On Thursday, New Jersey state lawmakers held a hearing on the state pension’s decade-long push into alternative investments, and whether the fees paid to private equity and other private fund managers are paying off.
For the past 11 years, New Jersey’s $81 billion pension fund has been increasing its exposure to the alternatives space under the watch of former Democratic governor Jon Corzine, a Wall Street veteran rumored to be in the preliminary stages of launching a hedge fund in recent months.
“Today, $3 out of every $10 in our pension system is invested in hedge funds, private equity, real estate or other alternatives,” said in a statement Bob Gordon, chairman of the senate legislative oversight committee holding the hearing. “It is time that we engage in an honest assessment of where New Jersey stands relative to other large pension systems and determine if these investments are truly worth the fees.”
The hearing, held 10:30 am Thursday morning, reportedly accepted testimony from pension fund trustees, academics and financial experts, as well as New Jersey State Investment Council chairman Tom Byrne and Chris McDonough, the director of the state treasury’s Division of Investment, both of whom argue the fees and bonuses paid to alternative investment managers are justified on the basis of net returns.
The state’s buyout and venture capital holdings were the best performing segment of the pension fund’s performance last fiscal year, returning 26.25 percent to help boost the overall funds’ return to 16.9 percent, according to the State Investment Council’s 2014 annual report.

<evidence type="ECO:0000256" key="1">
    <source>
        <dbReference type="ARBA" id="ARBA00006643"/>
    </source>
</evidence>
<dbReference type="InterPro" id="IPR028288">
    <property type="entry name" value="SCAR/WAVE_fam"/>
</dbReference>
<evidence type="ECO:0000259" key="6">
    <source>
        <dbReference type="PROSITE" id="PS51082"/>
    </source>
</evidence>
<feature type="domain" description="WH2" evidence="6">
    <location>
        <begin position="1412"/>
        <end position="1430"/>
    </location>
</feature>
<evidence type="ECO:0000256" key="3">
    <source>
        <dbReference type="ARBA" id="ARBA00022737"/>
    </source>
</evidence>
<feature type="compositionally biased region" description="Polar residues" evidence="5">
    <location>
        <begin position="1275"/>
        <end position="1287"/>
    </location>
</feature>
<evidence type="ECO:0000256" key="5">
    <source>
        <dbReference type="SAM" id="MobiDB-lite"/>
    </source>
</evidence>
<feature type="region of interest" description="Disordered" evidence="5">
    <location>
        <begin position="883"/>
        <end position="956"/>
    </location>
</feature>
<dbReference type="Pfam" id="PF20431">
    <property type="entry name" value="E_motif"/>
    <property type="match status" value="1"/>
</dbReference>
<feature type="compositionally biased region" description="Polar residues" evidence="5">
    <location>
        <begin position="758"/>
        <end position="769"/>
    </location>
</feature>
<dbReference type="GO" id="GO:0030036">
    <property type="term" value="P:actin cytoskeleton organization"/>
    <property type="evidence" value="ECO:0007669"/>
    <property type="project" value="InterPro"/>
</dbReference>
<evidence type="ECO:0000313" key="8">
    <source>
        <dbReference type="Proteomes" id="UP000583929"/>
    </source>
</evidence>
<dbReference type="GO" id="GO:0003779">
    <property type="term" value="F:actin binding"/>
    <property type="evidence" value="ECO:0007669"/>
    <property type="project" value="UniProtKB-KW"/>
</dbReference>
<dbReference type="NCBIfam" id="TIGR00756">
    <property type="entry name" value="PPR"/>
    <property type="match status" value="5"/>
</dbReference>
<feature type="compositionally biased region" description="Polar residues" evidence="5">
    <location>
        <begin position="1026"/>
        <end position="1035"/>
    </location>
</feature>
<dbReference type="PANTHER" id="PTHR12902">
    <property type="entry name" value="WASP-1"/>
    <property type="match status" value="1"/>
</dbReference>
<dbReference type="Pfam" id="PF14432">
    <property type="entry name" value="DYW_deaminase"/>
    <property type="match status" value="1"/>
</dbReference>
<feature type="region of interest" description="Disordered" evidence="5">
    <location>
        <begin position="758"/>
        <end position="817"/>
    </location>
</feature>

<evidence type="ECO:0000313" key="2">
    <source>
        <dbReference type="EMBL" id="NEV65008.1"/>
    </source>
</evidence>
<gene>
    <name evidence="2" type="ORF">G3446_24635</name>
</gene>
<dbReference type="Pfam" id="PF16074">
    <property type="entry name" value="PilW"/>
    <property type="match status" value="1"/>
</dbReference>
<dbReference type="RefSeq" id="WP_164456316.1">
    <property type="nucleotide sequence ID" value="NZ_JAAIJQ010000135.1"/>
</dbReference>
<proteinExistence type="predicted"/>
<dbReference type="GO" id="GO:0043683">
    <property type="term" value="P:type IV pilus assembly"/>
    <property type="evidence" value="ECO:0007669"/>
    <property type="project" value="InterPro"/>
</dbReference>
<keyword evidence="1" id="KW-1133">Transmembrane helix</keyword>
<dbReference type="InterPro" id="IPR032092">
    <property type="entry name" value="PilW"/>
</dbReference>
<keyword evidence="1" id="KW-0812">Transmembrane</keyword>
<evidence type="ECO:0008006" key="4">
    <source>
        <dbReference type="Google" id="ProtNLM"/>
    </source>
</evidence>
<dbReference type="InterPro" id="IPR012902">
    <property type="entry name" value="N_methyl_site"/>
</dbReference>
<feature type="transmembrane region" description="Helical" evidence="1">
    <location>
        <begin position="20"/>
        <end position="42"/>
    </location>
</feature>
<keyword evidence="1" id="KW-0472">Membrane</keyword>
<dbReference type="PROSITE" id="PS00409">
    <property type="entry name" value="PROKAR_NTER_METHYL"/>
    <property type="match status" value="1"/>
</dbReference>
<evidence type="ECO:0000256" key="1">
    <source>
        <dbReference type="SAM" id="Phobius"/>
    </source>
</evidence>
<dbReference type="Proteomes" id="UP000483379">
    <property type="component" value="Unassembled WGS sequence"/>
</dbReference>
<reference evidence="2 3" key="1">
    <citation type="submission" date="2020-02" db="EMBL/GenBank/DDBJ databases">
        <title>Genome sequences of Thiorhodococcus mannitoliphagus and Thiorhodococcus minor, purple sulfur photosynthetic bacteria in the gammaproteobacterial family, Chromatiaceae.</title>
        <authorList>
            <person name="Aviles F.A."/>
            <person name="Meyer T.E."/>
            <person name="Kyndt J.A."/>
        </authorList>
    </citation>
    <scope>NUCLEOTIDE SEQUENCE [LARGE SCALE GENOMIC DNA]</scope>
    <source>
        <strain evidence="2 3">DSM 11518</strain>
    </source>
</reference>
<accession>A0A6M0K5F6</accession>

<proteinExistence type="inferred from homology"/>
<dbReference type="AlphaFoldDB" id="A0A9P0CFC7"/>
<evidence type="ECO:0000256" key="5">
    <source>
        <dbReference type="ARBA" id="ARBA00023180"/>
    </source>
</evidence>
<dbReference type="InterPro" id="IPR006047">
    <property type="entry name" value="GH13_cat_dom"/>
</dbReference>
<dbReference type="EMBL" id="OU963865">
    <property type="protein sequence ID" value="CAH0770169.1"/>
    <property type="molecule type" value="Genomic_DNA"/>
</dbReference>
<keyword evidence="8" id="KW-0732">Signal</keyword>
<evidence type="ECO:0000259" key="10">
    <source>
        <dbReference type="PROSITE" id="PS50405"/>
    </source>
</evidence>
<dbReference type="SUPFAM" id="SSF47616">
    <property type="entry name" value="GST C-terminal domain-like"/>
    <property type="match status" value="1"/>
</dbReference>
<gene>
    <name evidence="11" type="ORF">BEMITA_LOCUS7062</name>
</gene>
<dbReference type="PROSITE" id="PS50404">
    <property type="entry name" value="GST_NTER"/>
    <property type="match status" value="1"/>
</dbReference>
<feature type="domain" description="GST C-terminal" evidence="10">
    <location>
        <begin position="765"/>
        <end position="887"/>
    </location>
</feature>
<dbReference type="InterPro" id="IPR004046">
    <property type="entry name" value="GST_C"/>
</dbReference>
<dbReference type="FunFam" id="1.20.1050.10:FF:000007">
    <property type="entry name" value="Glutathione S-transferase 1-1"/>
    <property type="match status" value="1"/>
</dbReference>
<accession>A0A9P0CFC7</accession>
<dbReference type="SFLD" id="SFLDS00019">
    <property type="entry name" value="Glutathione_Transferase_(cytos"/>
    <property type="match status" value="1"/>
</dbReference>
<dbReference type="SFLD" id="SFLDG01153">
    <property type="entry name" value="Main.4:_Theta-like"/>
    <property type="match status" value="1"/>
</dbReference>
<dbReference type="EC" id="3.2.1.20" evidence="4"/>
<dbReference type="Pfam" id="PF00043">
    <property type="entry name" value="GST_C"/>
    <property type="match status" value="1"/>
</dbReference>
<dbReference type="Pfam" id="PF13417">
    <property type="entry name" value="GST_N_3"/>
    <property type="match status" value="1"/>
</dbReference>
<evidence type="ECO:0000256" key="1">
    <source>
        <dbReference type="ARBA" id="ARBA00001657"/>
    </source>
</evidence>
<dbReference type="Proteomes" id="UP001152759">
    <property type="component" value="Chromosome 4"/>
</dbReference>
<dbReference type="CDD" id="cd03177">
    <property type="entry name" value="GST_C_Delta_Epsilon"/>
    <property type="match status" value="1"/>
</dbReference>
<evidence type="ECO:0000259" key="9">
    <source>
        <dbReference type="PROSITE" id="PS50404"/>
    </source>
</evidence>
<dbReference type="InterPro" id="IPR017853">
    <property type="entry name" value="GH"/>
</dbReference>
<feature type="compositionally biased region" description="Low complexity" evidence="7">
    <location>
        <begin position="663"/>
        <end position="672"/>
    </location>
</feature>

The hearing comes amid an ongoing investigation by the state’s Public Employees Retirement System Board of Trustees and the Police and Firemen’s Retirement System, who have criticized the amount of fees and bonuses paid to private fund managers. The state paid roughly $600 million in fees and bonuses to outside money managers last fiscal year.
Following his induction as head of the New Jersey State Investment Council earlier this year, Byrne has spoken out in favor of offering the public more information on private equity fees paid by the pension.
Byrne, who also runs asset management firm Byrne Asset Management, is committed to becoming “more granular” in the pension’s reporting, a decision he said he arrived at after looking through prior annual reports. “I want to take the next step and break down fees as much as makes sense so that people can understand why certain costs are incurred,” said Byrne in a call with pfm.